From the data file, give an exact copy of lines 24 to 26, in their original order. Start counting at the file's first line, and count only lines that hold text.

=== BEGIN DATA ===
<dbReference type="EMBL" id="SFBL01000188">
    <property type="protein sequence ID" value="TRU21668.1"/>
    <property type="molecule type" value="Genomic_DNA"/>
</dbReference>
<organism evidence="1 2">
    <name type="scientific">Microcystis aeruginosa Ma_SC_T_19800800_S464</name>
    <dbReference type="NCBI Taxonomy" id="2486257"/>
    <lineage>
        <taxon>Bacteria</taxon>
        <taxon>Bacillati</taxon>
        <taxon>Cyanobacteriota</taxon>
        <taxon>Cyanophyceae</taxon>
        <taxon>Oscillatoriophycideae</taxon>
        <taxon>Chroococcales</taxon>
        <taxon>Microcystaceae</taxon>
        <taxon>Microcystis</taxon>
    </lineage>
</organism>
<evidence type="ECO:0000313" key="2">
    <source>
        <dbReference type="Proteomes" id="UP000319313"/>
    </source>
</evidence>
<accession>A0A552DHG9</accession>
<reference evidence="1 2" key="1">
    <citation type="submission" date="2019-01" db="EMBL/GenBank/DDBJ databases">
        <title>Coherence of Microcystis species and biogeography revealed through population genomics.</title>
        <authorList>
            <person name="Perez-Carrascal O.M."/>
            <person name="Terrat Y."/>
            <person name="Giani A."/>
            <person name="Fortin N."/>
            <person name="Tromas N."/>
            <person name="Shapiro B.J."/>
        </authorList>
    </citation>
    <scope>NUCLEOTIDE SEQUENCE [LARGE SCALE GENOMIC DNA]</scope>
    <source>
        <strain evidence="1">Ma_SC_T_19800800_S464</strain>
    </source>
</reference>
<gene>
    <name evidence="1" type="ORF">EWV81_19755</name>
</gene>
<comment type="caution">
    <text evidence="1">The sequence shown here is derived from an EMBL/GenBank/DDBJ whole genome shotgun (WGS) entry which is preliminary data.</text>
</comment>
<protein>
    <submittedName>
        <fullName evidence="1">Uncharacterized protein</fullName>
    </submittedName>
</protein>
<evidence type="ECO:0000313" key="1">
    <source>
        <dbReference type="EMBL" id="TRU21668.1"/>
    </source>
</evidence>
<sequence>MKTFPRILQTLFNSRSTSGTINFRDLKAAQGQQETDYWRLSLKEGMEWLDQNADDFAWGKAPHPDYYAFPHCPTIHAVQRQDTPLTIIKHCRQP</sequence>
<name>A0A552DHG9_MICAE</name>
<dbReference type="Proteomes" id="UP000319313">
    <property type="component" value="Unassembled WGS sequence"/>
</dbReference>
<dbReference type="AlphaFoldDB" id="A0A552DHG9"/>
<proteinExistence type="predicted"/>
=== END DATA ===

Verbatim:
<accession>A0A552DHG9</accession>
<reference evidence="1 2" key="1">
    <citation type="submission" date="2019-01" db="EMBL/GenBank/DDBJ databases">